What made this spot so good? Wrigley “Give Extra, Get Extra” campaign BBDO/ 2:00
This is the ninth in a series of articles where I deconstruct examples of excellent storytelling in contemporary advertising.
When I first watched this, I cried.
A grown man, watching a two-minute commercial during the middle of the work day. About gum.
The challenge for the team at BBDO must have been: How can we tell a modern day love story without any Shakespearean structure? No jealous lovers, vengeful affairs, drug addictions, or bloody murder weapons. The only possible drama I could find in this narrative is that the protagonists might have an addiction to sugar.
The story follows a young couple from love at first sight to the marriage proposal. A good way to find out if a story idea has an engine is to sum it up in one sentence called a logline. These often start with “when” or “after” or “during.”
Some examples of log lines:
Reservoir of Dogs - After a simple jewelry heist goes terribly wrong, the surviving criminals begin to suspect that one of them is a police informant.
American Beauty - During a mid-life crisis, a depressed suburban father, decides to turn his hectic life around after becoming infatuated with his daughter's attractive friend.
Silence of the Lambs - A young F.B.I. cadet must confide in an incarcerated and manipulative killer to receive his help on catching another serial killer who skins his victims.
The best log line I could come up with for this spot is: “After a young couple falls hopelessly in love, can gum keep their romance from falling apart?”
The pain point: Tell a two-minute emotional story about gum.
The solution: Perfectly cast the actors and use a great song. (Can’t Help Falling in Love” by Haley Reinhart)
Goal, action, complication, resolution
Let’s take a closer look and see how the story holds up to my thesis that all good narratives must have a goal, a complication, and interesting action.
There really is no clear and present goal other than to assume the couple wants to be together. The actions are mundane and typical, but each connection between Juan and Sarah is genuine. As the copy states, this is about a guy, a girl, and a stick of gum.
Perhaps it’s the two subtle suspense mechanisms that keep us engaged; “What’s this budding relationship leading up to?” and “Why is Juan always drawing on the gum wrapper?”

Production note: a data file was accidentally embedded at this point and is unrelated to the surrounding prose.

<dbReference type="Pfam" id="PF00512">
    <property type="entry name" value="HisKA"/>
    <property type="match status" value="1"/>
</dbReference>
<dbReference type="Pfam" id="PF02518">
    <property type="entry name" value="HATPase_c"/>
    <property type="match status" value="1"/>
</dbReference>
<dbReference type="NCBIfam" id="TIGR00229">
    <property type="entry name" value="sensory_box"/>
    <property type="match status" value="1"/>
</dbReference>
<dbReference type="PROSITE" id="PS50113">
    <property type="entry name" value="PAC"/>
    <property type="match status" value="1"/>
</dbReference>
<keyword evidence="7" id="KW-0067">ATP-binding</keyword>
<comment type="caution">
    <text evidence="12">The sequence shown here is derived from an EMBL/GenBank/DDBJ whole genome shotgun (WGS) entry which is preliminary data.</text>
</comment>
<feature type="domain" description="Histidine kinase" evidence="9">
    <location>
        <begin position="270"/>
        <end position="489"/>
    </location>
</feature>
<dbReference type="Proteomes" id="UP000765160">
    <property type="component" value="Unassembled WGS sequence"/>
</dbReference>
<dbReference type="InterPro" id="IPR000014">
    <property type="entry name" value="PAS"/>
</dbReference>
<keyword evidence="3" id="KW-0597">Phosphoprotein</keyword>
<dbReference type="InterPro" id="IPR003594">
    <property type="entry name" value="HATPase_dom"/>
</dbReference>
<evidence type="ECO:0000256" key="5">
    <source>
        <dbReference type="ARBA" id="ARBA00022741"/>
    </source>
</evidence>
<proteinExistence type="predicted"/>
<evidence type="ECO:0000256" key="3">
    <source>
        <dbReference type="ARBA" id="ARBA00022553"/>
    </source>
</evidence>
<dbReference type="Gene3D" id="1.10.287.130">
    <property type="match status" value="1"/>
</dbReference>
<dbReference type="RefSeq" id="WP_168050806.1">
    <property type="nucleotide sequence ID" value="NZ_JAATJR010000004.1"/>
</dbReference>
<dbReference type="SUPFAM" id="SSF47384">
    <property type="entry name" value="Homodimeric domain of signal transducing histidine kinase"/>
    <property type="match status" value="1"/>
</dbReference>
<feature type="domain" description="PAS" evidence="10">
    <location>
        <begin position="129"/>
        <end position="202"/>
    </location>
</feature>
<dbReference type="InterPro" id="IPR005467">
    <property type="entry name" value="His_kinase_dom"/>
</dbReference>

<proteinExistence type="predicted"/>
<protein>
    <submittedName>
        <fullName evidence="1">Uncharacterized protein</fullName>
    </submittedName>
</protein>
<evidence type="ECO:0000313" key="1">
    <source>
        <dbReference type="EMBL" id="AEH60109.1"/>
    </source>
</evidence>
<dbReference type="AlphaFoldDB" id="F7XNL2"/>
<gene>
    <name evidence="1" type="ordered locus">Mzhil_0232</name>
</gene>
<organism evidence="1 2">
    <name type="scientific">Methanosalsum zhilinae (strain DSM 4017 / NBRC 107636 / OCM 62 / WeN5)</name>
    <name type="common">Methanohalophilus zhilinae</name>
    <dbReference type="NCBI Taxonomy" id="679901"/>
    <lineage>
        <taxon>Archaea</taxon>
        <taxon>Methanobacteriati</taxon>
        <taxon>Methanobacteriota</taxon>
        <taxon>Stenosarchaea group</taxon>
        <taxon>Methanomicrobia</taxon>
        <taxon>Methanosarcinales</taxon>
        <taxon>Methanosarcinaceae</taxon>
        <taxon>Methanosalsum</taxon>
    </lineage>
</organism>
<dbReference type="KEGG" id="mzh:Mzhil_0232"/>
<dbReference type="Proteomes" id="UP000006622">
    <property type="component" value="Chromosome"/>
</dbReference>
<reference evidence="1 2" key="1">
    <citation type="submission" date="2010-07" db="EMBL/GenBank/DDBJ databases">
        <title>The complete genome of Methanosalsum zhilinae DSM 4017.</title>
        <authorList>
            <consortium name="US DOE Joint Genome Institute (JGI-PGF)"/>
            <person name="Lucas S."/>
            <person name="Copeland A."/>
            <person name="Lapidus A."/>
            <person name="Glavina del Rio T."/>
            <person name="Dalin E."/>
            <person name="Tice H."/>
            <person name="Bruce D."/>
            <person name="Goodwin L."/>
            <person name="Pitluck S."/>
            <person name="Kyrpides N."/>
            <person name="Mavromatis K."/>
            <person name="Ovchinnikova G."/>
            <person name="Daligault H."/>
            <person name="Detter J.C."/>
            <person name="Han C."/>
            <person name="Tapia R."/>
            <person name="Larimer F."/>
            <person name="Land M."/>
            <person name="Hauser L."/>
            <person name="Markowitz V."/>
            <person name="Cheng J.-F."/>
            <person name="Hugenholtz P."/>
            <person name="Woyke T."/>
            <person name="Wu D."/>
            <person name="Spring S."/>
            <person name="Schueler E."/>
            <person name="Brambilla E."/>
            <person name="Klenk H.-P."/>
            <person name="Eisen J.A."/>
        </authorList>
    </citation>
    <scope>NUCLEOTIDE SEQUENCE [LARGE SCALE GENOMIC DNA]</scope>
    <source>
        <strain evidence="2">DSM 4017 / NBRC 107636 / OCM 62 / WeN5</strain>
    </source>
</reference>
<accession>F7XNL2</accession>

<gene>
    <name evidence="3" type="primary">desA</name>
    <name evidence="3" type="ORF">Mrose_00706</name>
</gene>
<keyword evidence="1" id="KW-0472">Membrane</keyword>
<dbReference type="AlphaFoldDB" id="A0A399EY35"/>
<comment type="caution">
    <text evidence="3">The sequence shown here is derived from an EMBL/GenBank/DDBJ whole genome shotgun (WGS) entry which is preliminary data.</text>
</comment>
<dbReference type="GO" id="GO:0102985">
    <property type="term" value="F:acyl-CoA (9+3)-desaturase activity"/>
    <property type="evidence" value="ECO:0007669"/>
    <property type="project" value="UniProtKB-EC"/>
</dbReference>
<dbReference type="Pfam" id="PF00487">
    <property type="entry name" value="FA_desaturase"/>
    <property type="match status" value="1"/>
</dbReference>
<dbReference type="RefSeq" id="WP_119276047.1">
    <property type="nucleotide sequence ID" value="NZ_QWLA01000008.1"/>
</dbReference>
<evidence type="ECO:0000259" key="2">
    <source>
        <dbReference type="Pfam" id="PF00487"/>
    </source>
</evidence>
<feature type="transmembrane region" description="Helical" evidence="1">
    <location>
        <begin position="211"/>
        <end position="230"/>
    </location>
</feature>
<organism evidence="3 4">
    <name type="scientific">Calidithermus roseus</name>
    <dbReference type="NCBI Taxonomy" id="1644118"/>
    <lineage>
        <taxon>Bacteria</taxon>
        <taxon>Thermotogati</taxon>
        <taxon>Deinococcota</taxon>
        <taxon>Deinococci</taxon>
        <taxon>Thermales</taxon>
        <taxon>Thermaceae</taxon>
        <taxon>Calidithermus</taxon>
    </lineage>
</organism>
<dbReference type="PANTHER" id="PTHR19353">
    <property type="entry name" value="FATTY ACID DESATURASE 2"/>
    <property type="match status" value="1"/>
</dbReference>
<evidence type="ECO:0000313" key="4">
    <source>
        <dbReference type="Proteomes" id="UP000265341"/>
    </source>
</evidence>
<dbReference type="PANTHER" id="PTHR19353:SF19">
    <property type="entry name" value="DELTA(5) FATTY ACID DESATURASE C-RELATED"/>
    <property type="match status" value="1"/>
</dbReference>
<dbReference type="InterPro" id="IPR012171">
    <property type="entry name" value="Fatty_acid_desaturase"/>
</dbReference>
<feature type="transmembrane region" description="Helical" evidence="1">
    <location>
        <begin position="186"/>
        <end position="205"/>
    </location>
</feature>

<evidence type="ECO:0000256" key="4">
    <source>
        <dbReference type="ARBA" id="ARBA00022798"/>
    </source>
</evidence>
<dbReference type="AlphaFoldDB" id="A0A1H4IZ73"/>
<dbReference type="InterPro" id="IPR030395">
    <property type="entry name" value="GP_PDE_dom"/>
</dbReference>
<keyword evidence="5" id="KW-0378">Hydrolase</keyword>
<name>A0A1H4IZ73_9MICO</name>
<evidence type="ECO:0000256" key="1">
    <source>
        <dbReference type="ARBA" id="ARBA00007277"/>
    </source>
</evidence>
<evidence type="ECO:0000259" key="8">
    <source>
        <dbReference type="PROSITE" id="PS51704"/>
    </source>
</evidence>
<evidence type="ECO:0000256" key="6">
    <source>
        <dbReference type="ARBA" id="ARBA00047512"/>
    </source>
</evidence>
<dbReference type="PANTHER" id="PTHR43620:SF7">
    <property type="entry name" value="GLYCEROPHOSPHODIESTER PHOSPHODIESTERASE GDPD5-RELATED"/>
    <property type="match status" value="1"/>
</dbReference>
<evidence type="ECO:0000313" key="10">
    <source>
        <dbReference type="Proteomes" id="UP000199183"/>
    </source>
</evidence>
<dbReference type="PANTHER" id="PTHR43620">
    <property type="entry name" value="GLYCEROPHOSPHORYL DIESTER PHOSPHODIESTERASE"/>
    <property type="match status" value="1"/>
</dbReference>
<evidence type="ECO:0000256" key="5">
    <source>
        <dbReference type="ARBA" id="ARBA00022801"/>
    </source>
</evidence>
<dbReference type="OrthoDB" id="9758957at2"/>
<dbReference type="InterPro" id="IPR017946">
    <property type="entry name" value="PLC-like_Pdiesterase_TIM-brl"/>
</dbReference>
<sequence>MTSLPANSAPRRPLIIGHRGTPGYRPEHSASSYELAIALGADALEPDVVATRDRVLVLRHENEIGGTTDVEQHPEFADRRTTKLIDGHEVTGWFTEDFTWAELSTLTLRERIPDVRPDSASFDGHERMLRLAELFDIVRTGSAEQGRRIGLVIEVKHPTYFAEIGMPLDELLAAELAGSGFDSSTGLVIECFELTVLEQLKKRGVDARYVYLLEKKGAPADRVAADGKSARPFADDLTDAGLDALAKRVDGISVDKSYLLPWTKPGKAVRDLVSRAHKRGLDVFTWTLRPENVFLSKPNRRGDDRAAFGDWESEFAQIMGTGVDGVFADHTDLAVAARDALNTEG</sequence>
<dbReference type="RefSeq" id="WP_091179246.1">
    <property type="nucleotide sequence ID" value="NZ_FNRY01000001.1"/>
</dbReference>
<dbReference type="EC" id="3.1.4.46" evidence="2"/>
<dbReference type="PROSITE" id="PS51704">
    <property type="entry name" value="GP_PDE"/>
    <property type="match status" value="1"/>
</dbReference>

The main complication is when Sarah and Juan reach an impasse. Will Skype be enough to keep them together with Sarah’s new out of state job?
The resolution happens when Juan orchestrates a clever marriage proposal with a gallery of his gum wrapper art that captured moments from their relationship. The product placement that we see a little too often ties into the big reveal so much so that all is forgiven.
This is the best spot I’ve reviewed to date.
The Press Play Test
We can all hit a wall with our writing if you believe in writer’s block or not. Next time you do, run through my ‘Goal, Action, Complication, Resolution” checklist. I have these four words written in the corner of my office chalk board. They stare down at me all day long as if they’re saying, ‘I’m right here when you need me.’
The best way to see if an idea is landing is to test it. It’s easy to pitch an idea to your creative team when you can hop up and down and act your way through it with funny voices and props. But is the idea good enough to stand on its own?
Most of the time I force myself to draw out every story beat using stick figures, throw them in a timeline, record scratch voices and edit it down in Final Cut Pro. This animatic must pass my ‘press play test!’
I fire off a link to this video to someone who has no clue of what I’m up to. Even better if this test audience is only tangentially in the creative business. I ask just one question: “Do you get it?”
If it passes this test, I know I’m on to something with potential.
Your turn! What’s your creative process? How do you test ideas before you get into production? Let me know in the comments.